HONG KONG — China’s biggest oil and gas company, PetroChina Co., posted a 6 percent decline in first-half profit on Thursday on lower crude prices and continuing refining losses and warned the rest of the year would be “tortuous” as the global economy slows.
The world’s biggest publicly traded energy producer, one of a number of big companies reporting disappointing earnings, painted a grim picture.
“The road to global economic recovery will remain sluggish and tortuous in the second half of 2012,” PetroChina said.
“The worsening euro debt crisis will continue to spread. Developed countries lack the growth momentum whilst emerging economies are expected to grow at a slower pace.” The economic slowdown in China, the world’s second-biggest economy, will continue, the majority state-owned company added.
PetroChina pumped 667.9 million barrels of oil and natural gas in the first half, up 3.8 percent over the year before. Some 62.5 million barrels came from overseas production facilities.
Last year, the company overtook Exxon Mobil as the biggest publicly traded oil producer after its daily output rose to 2.4 million barrels a day. Almost all output is for domestic use. The company has grown by pumping everything it can from reserves in China, estimated to contain more than 6.5 billion barrels. It has also expanded overseas by acquiring new reserves in Iraq, Australia, Africa, Qatar and Canada.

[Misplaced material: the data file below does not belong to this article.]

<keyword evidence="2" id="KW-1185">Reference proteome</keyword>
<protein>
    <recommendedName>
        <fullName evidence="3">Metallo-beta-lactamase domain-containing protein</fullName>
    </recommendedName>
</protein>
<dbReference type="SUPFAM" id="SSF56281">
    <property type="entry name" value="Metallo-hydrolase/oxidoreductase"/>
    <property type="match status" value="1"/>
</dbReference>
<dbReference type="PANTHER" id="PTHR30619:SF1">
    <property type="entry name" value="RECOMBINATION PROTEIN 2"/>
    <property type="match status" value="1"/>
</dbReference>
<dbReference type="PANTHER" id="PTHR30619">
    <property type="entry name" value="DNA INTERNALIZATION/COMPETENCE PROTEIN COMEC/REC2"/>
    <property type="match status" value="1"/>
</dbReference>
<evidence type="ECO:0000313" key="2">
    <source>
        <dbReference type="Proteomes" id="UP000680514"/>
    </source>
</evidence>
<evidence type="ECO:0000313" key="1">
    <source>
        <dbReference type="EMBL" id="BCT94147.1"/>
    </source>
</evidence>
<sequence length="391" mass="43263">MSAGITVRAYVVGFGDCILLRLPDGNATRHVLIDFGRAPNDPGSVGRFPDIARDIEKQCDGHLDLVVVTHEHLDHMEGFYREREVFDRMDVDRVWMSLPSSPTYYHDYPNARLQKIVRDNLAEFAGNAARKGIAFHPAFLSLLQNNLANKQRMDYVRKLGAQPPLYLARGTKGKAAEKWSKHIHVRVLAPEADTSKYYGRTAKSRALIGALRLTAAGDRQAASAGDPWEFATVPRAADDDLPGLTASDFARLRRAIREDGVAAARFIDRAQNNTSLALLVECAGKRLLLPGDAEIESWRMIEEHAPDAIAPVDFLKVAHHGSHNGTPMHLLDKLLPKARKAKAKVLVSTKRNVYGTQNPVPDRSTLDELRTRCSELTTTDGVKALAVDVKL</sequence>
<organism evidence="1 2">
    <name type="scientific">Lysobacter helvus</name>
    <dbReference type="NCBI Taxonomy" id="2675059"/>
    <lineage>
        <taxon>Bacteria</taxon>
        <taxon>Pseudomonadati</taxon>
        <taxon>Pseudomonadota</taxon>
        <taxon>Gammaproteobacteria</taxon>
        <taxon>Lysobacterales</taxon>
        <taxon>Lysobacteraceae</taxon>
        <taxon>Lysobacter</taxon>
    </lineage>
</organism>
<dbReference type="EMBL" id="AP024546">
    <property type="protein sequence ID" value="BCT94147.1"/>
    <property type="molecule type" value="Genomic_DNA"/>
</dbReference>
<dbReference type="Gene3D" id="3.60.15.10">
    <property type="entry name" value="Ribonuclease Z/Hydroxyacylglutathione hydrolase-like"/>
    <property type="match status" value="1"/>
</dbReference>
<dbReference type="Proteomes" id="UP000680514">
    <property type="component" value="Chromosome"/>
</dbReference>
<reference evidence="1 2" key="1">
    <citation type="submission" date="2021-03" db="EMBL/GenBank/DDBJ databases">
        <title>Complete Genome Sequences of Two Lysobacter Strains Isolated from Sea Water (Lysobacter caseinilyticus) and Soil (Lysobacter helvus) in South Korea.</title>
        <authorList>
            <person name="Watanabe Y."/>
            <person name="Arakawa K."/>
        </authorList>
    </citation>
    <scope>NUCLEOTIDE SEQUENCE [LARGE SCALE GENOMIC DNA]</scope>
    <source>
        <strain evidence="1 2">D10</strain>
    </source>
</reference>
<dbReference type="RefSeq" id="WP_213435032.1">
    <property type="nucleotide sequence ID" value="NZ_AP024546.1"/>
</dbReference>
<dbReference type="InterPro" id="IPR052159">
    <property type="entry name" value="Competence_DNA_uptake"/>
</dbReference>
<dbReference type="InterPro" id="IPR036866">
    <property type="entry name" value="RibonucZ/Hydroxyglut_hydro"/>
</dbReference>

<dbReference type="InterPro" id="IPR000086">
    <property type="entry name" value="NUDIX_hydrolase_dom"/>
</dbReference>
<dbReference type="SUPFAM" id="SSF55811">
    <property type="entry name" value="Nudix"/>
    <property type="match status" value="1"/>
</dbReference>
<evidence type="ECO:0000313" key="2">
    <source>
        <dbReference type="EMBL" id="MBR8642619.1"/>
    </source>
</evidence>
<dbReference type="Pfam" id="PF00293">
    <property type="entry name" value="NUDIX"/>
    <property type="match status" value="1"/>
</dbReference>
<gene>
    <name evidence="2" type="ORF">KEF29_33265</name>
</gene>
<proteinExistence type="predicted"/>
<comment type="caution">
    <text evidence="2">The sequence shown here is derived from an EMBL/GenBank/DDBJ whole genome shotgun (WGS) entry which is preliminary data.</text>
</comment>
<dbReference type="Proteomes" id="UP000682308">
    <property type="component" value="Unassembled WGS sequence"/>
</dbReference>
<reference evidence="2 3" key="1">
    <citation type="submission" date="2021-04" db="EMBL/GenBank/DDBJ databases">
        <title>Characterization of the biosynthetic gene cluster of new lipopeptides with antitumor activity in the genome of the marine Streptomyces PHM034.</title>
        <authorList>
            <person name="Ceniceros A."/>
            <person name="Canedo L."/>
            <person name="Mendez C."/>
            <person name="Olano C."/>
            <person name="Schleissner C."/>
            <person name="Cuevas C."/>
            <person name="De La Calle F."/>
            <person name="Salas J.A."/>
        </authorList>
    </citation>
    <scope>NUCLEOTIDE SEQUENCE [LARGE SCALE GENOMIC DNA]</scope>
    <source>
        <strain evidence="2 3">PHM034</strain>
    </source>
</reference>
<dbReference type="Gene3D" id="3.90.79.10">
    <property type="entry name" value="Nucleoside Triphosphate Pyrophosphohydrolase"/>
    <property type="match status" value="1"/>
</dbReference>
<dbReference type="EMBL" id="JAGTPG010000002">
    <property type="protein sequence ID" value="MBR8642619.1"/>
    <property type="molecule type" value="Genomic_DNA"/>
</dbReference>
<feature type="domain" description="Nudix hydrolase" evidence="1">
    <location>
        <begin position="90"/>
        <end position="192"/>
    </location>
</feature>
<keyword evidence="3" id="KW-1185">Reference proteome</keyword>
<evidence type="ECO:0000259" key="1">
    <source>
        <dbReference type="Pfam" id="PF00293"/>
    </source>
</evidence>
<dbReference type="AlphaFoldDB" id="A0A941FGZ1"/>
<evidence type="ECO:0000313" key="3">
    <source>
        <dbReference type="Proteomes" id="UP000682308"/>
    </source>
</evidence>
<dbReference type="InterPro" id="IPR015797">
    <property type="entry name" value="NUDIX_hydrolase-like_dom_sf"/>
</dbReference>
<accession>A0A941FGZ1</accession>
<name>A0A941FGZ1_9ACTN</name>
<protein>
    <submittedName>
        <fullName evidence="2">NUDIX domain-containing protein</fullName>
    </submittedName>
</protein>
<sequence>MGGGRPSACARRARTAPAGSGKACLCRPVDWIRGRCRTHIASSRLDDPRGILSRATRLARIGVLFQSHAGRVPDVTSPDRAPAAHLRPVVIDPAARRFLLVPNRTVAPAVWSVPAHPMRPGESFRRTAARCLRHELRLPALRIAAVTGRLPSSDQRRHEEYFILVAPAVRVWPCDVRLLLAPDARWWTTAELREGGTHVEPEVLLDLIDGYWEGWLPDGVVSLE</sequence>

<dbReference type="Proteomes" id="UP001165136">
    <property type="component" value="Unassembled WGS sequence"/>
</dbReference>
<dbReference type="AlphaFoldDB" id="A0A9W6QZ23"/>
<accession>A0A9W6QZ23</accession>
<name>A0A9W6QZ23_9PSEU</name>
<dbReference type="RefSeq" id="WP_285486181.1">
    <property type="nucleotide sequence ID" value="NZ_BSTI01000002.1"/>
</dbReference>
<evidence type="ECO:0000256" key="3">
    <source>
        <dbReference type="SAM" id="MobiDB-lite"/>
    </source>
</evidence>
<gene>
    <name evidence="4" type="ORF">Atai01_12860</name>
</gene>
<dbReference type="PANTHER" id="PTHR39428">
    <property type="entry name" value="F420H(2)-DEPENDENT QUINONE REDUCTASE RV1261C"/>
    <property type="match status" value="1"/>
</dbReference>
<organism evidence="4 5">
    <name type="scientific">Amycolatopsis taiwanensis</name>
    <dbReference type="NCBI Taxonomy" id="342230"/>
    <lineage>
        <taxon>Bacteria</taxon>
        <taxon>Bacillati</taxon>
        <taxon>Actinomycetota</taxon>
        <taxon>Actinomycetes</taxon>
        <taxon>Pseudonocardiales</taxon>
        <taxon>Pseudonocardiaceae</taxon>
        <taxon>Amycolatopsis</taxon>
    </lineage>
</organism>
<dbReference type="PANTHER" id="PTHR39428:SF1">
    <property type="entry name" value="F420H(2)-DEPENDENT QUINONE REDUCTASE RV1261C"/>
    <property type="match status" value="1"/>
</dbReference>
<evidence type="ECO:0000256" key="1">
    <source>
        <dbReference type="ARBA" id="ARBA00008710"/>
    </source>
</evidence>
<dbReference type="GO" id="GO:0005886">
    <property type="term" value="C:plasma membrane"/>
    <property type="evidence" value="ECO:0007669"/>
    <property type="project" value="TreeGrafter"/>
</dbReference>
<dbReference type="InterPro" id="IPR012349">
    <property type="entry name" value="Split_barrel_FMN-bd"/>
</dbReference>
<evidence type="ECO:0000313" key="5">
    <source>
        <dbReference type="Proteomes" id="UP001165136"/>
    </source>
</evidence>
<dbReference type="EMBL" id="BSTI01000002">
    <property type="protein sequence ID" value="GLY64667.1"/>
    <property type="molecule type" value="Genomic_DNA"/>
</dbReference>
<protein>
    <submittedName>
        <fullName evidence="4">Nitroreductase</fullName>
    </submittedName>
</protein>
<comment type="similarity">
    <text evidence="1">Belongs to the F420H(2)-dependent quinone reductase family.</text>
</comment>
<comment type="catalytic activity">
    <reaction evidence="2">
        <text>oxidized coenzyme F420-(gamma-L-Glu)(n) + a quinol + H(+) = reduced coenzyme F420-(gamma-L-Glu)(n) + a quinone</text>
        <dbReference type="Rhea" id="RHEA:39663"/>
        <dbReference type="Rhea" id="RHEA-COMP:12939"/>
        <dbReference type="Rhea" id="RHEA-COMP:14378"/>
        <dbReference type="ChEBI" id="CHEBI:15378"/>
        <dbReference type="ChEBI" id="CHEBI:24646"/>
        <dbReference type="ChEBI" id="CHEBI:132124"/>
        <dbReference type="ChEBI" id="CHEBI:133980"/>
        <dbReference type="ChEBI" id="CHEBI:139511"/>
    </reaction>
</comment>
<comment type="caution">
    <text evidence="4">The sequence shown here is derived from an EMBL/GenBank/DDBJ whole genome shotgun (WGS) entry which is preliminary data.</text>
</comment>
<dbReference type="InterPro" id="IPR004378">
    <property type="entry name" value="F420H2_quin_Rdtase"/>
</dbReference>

Profit for the first six months of the year fell to 62 billion yuan ($9.7 billion), or 0.34 yuan (5.3 US cents) per share, from 66 billion yuan, or 0.36 yuan a share, in the same period last year.
Operating profit at PetroChina’s exploration and production, or upstream, division in the first half rose 9.7 percent to 113.8 billion yuan. But the division’s earnings in the second quarter were down from the first quarter, dropping 11.5 percent to 53.4 billion yuan. The company said global oil prices fell “substantially” in the second quarter, reflecting looser supply and demand.
The refining and chemicals division lost 28.8 billion yuan, which the company blamed on China’s slowing economy, prolonged weakness in the petrochemical market and government price controls on refined products aimed at keeping inflation in check.